With the introduction of biological disease-modifying antirheumatic drugs (bDMARDs), the treatment of pediatric patients with autoimmune/inflammatory rheumatic diseases (pedAIIRD) has advanced from the “Stone Age” to modern times, resulting in much better clinical outcomes. However, everything comes with a price, and use of new bDMARDs has resulted in an increased risk of infections. Therefore, preventing infections in pedAIIRD patients is one of the top priorities. The most effective preventive measure against infection is vaccination. The first study on humoral immunity after vaccination in pediatric rheumatology was published in 1974 and on safety in 1993. For many years, data about safety and immunogenicity in pedAIIRD patients were available only for non-live vaccines and the first studies on live-attenuated vaccines in pedAIIRD patients treated with immunosuppressive therapy were available only after 2007. Even today the data are limited, especially for children treated with bDMARDs. Vaccinations with non-live vaccines are nowadays recommended, although their long-term immunogenicity and efficacy in pedAIIRD patients are still under investigation. Vaccinations with live-attenuated vaccines are not universally recommended in immunosuppressed patients. However, measles-mumps-rubella booster and varicella zoster virus vaccination can be considered under specific conditions. Additional research is needed to provide more evidence on safety and immunogenicity, especially regarding live-attenuated vaccines in immunosuppressed patients with pedAIIRD. Due to the limited number of these patients, well-designed, prospective, international studies are needed. Further challenges were presented by the COVID-19 pandemic. This mini review article reviews past and present data and discusses the future of vaccinology in pediatric rheumatology.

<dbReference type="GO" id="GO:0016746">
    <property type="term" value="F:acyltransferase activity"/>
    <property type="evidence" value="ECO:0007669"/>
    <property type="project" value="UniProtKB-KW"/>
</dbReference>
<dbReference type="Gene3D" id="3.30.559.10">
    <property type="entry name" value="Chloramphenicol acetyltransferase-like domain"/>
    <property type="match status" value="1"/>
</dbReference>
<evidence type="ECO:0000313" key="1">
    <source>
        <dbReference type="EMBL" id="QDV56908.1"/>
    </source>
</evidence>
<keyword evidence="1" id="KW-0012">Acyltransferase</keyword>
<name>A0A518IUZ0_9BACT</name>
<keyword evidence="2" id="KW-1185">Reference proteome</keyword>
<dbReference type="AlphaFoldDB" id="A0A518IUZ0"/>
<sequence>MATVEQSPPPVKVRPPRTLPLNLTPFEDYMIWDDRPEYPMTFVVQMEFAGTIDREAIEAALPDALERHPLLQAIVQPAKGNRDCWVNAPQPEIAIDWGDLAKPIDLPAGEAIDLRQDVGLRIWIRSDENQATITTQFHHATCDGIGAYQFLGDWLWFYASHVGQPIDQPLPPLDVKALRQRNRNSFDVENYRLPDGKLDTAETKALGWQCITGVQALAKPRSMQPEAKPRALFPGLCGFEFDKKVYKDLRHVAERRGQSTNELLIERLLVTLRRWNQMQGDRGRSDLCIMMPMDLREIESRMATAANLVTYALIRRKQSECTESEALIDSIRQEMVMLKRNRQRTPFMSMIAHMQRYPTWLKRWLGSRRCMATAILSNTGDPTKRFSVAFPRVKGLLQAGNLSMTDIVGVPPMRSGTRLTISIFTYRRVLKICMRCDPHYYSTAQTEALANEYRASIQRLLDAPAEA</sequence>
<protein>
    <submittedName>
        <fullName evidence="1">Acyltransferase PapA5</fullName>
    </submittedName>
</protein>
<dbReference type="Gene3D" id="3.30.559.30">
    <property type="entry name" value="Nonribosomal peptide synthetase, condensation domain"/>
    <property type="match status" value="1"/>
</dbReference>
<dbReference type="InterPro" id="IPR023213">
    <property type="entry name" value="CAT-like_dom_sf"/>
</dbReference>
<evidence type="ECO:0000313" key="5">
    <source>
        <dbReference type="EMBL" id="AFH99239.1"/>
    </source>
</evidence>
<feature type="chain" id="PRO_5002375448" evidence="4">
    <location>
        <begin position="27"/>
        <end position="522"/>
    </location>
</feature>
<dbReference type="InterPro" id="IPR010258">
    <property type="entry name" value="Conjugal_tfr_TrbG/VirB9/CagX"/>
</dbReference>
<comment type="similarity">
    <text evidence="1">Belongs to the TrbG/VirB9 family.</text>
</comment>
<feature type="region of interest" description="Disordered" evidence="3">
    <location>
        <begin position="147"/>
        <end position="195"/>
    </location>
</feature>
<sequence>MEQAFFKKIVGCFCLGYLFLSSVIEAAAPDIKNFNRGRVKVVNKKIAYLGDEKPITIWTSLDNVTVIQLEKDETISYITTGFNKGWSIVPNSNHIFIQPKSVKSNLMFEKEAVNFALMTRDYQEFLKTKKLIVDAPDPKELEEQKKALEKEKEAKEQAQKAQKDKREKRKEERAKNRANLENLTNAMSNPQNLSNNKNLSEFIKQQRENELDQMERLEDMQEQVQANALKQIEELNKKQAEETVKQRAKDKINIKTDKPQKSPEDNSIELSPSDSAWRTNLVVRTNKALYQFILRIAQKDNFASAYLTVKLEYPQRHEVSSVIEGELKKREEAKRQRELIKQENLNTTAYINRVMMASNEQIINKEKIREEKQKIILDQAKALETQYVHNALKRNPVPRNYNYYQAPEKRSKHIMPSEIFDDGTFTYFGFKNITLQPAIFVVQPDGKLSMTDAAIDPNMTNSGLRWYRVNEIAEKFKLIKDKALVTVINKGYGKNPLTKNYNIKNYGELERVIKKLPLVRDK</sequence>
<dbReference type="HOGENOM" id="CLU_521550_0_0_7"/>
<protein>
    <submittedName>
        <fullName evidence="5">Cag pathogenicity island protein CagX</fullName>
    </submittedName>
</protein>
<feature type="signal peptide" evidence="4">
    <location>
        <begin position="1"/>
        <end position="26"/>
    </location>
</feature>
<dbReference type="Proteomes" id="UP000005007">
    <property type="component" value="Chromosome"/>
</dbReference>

- biologic therapy
- pediatric rheumatology